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Software Drivers and File System Extensions
CD-ROM drives generally require two pieces of software in order to function properly. These are a driver, and a file system extension. The driver is responsible for controlling access to the CD-ROM drive. The file system extension is what allows the CD-ROM drive to appear to the system as a regular file system volume, with directories and files, etc.
Virtually all CD-ROM drives come new with a floppy disk that includes the software driver designed for the drive. The driver is loaded in the CONFIG.SYS system file when the PC boots up. In most cases these drivers are unique to the drive and cannot be interchanged with a different one; if you install a new CD-ROM you need to install a new driver as well. The floppy disk will normally include an installation program that will copy the driver to the hard disk and insert the "DEVICE=" command into your CONFIG.SYS file for you.
There are two common file system extensions used to enable CD-ROMs to work on the PC. The first is "MSCDEX.EXE" (which stands for Microsoft Compact Disk Extension). This program is used to permit CD-ROM access under DOS and Windows and is normally loaded in the AUTOEXEC.BAT system file. The second common file system extension is the one built into Windows 95. When using Windows 95, it is not necessary to load MSCDEX.EXE in the AUTOEXEC.BAT file, because Windows 95 includes native support for CD-ROMs (in fact, you shouldn't load it there under Windows 95).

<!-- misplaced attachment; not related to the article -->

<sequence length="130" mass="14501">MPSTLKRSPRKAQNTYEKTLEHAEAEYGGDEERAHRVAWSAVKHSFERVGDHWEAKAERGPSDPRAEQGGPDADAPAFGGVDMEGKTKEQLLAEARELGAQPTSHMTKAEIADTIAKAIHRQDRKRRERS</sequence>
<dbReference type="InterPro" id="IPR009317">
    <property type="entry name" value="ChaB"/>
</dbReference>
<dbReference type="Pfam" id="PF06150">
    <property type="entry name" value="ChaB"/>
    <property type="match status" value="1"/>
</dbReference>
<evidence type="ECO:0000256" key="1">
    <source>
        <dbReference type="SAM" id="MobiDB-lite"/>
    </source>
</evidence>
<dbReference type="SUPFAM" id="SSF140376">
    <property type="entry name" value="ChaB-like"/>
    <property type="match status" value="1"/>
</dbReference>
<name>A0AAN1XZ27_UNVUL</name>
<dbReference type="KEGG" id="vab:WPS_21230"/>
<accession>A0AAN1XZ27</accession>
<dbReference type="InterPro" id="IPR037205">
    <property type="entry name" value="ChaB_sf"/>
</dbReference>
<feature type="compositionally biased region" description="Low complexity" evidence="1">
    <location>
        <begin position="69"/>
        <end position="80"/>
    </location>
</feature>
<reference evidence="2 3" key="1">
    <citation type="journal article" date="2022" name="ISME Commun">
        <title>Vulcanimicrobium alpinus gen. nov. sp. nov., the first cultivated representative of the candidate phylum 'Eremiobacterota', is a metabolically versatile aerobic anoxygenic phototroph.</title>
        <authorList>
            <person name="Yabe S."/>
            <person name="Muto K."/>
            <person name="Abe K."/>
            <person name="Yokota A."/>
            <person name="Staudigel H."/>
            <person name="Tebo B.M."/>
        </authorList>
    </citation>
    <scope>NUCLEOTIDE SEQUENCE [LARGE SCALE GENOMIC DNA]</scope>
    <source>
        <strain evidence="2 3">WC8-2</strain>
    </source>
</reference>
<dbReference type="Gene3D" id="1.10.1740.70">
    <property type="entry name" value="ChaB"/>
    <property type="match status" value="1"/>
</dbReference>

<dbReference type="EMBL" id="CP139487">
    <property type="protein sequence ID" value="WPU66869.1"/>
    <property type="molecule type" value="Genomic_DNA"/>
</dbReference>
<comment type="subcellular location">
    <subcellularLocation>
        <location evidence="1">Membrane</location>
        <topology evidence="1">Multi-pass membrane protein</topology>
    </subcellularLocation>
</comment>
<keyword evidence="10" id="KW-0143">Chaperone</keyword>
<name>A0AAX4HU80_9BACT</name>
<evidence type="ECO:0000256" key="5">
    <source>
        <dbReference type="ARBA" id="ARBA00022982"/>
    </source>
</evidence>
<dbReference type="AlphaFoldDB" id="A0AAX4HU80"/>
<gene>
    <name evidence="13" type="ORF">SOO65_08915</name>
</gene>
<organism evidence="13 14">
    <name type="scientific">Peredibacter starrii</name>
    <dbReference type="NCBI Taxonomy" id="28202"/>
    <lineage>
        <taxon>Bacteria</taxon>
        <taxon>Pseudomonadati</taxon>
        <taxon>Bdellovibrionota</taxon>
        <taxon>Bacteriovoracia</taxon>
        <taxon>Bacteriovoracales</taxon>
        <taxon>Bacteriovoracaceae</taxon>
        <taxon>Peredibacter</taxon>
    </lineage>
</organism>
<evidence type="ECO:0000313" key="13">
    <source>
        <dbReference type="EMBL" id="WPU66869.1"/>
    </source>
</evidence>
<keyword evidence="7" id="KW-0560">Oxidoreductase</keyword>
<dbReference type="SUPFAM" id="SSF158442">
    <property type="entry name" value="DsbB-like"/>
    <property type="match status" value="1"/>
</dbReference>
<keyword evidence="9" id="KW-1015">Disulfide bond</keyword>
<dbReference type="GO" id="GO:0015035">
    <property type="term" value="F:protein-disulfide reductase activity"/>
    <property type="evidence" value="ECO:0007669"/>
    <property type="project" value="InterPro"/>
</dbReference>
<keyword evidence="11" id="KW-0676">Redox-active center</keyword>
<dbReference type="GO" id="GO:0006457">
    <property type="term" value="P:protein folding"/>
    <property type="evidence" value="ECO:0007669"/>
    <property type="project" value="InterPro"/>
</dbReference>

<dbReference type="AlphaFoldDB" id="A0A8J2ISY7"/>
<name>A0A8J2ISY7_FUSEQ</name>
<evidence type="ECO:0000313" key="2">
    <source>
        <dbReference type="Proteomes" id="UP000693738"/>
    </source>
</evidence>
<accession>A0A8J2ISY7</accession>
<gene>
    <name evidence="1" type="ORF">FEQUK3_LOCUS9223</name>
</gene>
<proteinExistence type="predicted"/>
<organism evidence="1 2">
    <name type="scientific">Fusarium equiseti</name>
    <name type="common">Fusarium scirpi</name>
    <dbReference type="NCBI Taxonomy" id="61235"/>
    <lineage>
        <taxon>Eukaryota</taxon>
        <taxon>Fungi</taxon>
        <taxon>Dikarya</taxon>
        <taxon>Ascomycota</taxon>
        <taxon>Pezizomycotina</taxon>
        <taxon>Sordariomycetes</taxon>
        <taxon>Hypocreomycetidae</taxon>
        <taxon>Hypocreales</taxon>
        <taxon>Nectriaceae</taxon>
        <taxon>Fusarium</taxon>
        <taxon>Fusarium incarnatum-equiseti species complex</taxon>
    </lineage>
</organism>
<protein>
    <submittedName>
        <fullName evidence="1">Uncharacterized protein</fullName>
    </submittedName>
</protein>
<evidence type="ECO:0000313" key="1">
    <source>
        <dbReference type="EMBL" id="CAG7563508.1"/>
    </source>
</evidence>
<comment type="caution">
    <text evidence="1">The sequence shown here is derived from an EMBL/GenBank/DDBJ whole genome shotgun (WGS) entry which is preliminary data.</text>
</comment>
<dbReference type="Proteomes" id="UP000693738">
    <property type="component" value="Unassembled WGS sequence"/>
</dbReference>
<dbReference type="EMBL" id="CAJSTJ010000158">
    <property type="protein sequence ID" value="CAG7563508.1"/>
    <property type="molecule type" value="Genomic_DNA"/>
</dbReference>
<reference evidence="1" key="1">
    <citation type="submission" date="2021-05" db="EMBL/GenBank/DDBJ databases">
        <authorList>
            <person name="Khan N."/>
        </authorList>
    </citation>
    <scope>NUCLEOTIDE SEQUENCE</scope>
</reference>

One complicating factor under Windows 95 is CD-ROM access when booting into Windows 95 "DOS mode". When you boot Windows 95, its native file system extension will allow the CD-ROM to work. However, if you shut down to DOS mode, that file system extension is unloaded and the CD-ROM drive won't be accessible. The way to fix this problem is to load MSCDEX.EXE after shutting down to DOS mode. This section of the Troubleshooting Expert gives more details on how to do this.
Tip: After setting up a new
CD-ROM drive, I strongly encourage that you change the default drive letter that is
selected for the drive. By default, the CD-ROM is normally set up to take the next
available drive letter after the hard disk volumes. If you leave this at the default, then
if you later add a hard disk volume the drive letter for the CD-ROM will shift upwards and
your installed CD-ROM software will stop working properly. See here for more on this.